The word 'virtual' describes work that spans one or more discontinuities. The term has been applied to work where people are in discontinuous physical work locations, where work is done in discontinuous time frames, where people have discontinuous organizational affiliations (Watson-Manheim, Crowston & Chudoba (2002)). Community is an important aspect of life for most people. Cooley (1983) states that all normal humans have a natural affinity for community. He suggests that the primary factor inhibiting the formation of communities, no matter what their scale, is that they are difficult to organise. Extending the moral ideas inherent in nearly all individuals to the notion of community requires a system or institutional framework. The development and maintenance of such institutions sap the energy of the members of the would-be community and confuse the moral ideals inherent in the notion of community with the project of the institution itself (Fernback & Thompson (1995)). Given the development of new communications technologies we need to continuously examine the new relations and their potential for new or renewed relationships that arise in this context. Alongside these developments researchers have been advocating the need for a fundamental revision of software technology support in organisations for some time (Wood & Wood-Harper (1993)). However, few have proposed a basis upon which this progress can be made. This paper argues that new technological forms must recognise that organisational members act in fluid ways and, that organisations are moving towards flexible forms in virtual space. It thus attempts to address this gap in the academic literature, as well as in common practice. The paradigm proposed here is based upon a model of IT, which views organisations in terms of roles operating in particular settings or 'scenarios'. The remainder of this paper briefly reviews a new solution based upon this role-scenario paradigm. ...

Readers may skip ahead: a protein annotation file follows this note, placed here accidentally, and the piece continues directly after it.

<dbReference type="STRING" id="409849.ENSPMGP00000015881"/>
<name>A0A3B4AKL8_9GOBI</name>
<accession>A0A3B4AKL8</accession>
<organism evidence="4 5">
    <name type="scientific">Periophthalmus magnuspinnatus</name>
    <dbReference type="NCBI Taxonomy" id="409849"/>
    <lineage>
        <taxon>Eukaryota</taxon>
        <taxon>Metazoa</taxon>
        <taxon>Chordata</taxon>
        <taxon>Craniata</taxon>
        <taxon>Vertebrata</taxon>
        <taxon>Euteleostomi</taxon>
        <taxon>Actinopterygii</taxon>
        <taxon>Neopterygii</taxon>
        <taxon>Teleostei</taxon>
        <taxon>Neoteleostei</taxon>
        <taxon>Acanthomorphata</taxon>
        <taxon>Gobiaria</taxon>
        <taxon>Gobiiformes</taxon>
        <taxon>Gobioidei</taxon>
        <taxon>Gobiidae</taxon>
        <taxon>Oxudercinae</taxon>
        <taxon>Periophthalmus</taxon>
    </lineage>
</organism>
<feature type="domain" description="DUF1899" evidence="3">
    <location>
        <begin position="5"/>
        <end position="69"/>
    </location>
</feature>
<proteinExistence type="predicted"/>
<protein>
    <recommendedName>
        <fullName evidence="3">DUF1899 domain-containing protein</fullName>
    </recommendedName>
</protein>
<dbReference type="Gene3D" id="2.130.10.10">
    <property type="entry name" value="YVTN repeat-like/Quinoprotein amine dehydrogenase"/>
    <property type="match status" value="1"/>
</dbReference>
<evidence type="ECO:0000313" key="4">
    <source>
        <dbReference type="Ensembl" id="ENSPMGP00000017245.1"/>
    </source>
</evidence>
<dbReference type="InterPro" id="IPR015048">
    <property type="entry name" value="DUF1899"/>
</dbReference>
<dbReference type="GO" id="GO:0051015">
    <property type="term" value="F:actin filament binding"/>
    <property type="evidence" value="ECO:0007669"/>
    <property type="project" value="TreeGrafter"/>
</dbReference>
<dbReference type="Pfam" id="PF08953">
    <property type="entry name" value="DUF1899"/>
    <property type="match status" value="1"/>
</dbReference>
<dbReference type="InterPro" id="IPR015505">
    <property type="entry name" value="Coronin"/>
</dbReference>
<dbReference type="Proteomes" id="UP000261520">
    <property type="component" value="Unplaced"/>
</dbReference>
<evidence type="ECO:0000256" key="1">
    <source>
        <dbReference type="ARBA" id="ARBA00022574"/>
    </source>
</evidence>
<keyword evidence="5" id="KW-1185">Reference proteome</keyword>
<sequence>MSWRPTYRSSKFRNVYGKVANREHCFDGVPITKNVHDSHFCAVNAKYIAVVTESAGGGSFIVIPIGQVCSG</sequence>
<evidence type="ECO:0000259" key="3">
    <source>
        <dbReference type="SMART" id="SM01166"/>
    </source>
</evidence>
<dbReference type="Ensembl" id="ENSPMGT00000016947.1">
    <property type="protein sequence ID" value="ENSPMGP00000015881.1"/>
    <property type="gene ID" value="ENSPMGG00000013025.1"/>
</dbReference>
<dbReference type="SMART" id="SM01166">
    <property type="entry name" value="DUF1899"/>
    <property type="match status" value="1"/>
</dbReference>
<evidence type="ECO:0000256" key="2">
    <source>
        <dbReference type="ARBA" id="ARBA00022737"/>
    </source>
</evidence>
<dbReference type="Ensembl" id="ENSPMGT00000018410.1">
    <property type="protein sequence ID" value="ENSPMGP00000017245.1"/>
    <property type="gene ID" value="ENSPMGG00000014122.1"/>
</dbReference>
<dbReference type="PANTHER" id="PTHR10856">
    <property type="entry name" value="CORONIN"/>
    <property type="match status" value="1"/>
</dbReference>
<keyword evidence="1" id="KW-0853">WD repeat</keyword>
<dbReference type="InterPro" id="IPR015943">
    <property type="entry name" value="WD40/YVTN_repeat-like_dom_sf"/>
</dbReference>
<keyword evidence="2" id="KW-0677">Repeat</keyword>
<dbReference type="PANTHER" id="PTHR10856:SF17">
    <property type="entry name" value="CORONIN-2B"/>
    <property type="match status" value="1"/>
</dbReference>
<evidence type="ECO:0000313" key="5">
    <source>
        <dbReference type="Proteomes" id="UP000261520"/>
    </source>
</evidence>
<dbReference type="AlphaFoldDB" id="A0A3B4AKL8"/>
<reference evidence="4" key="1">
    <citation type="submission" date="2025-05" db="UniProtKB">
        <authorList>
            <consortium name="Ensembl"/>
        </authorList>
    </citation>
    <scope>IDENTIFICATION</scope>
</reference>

|Title of host publication
|Information Systems Development: Advances in Methodologies, Components and Management
|Kluwer Academic/Plenum Publishers
|Published - 2003